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In the Matter of the State of New York v. James High

SUPREME COURT OF THE STATE OF NEW YORK Appellate Division, Fourth Judicial Department


April 1, 2011

IN THE MATTER OF THE STATE OF NEW YORK, PETITIONER-RESPONDENT,
v.
JAMES HIGH,
RESPONDENT-APPELLANT.

Appeal from an order of the Supreme Court, Monroe County (Thomas M. Van Strydonck, J.), entered April 2, 2009 in a proceeding pursuant to Mental Hygiene Law article 10. The order committed respondent to a secure treatment facility.

Matter of State of New York v High

Appellate Division, Fourth Department Published by New York State Law Reporting Bureau pursuant to Judiciary Law § 431.

This opinion is uncorrected and subject to revision before publication in the Official Reports.

Decided on April 1, 2011

PRESENT: SMITH, J.P., PERADOTTO, LINDLEY, SCONIERS, AND MARTOCHE, JJ.

It is hereby ORDERED that the order so appealed from is unanimously affirmed without costs.

Memorandum:

Respondent appeals from an order determining that he is a dangerous sex offender requiring confinement pursuant to Mental Hygiene Law article 10 and committing him to a secure treatment facility. We conclude that petitioner met its burden of establishing by clear and convincing evidence that respondent suffers from a mental abnormality (see Matter of State of New York v Farnsworth, 75 AD3d 14, 29-30, appeal dismissed 15 NY3d 848; see generally § 10.03 [i]). We further conclude that the jury's determination with respect to the issue of mental abnormality is entitled to great deference because the jury had the best opportunity to evaluate the weight and credibility of conflicting expert testimony (see Matter of State of New York v Donald N., 63 AD3d 1391, 1394). Petitioner also established by clear and convincing evidence that respondent has such an inability to control his behavior that he "is likely to be a danger to others and to commit sex offenses if not confined" (§ 10.07 [f]). Thus, it cannot be said that Supreme Court erred in determining that respondent required confinement and should be committed to a secure treatment facility (see id.). Respondent's contention that the court erred in permitting testimony during the disposition hearing with respect to the use of the STATIC-99 tool is not preserved for our review (see generally CPLR 4017; CPLR 5501 [a] [3]) and, in any event, his challenge to that testimony goes to the weight thereof rather than its admissibility (see Matter of State of New York v Fox, 79 AD3d 1782, 1784; see also Matter of State of New York v Timothy JJ., 70 AD3d 1138, 1140-1142).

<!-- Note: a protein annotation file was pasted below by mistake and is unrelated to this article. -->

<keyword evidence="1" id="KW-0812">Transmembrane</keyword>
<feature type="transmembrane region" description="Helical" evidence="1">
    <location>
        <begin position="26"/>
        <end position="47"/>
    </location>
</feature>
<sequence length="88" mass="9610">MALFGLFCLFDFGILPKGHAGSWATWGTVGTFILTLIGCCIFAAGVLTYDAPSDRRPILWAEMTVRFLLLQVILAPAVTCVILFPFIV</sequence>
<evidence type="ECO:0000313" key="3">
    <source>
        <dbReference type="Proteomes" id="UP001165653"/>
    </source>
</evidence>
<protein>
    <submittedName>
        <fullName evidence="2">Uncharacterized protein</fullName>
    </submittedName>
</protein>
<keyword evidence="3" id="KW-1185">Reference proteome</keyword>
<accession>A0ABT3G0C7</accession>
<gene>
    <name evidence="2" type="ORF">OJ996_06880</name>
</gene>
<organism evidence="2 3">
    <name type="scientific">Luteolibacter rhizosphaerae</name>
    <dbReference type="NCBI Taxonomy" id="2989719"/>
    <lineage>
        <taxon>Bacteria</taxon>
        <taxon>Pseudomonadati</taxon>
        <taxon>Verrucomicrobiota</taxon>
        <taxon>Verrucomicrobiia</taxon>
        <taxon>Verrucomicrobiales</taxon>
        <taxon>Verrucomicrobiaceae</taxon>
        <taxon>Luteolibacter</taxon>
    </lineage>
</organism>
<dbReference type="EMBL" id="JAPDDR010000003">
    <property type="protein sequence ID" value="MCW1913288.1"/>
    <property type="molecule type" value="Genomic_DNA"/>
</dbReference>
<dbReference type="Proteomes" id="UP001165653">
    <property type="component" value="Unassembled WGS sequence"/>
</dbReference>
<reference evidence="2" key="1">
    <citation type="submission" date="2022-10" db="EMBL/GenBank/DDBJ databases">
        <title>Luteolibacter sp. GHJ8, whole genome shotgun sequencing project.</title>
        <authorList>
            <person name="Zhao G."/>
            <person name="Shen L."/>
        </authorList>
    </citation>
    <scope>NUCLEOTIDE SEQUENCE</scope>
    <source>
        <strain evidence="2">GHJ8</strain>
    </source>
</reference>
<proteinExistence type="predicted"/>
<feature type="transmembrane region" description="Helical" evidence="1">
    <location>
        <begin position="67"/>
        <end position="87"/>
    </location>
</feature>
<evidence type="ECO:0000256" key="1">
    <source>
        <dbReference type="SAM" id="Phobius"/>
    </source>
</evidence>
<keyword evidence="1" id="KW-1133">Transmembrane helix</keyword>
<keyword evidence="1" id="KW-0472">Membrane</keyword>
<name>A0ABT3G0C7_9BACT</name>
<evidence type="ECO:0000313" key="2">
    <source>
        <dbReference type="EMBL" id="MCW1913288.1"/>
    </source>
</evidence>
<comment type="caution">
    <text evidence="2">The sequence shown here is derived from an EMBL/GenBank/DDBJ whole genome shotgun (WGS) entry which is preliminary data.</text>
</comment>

Entered: April 1, 2011

Patricia L. Morgan Clerk of the Court

20110401

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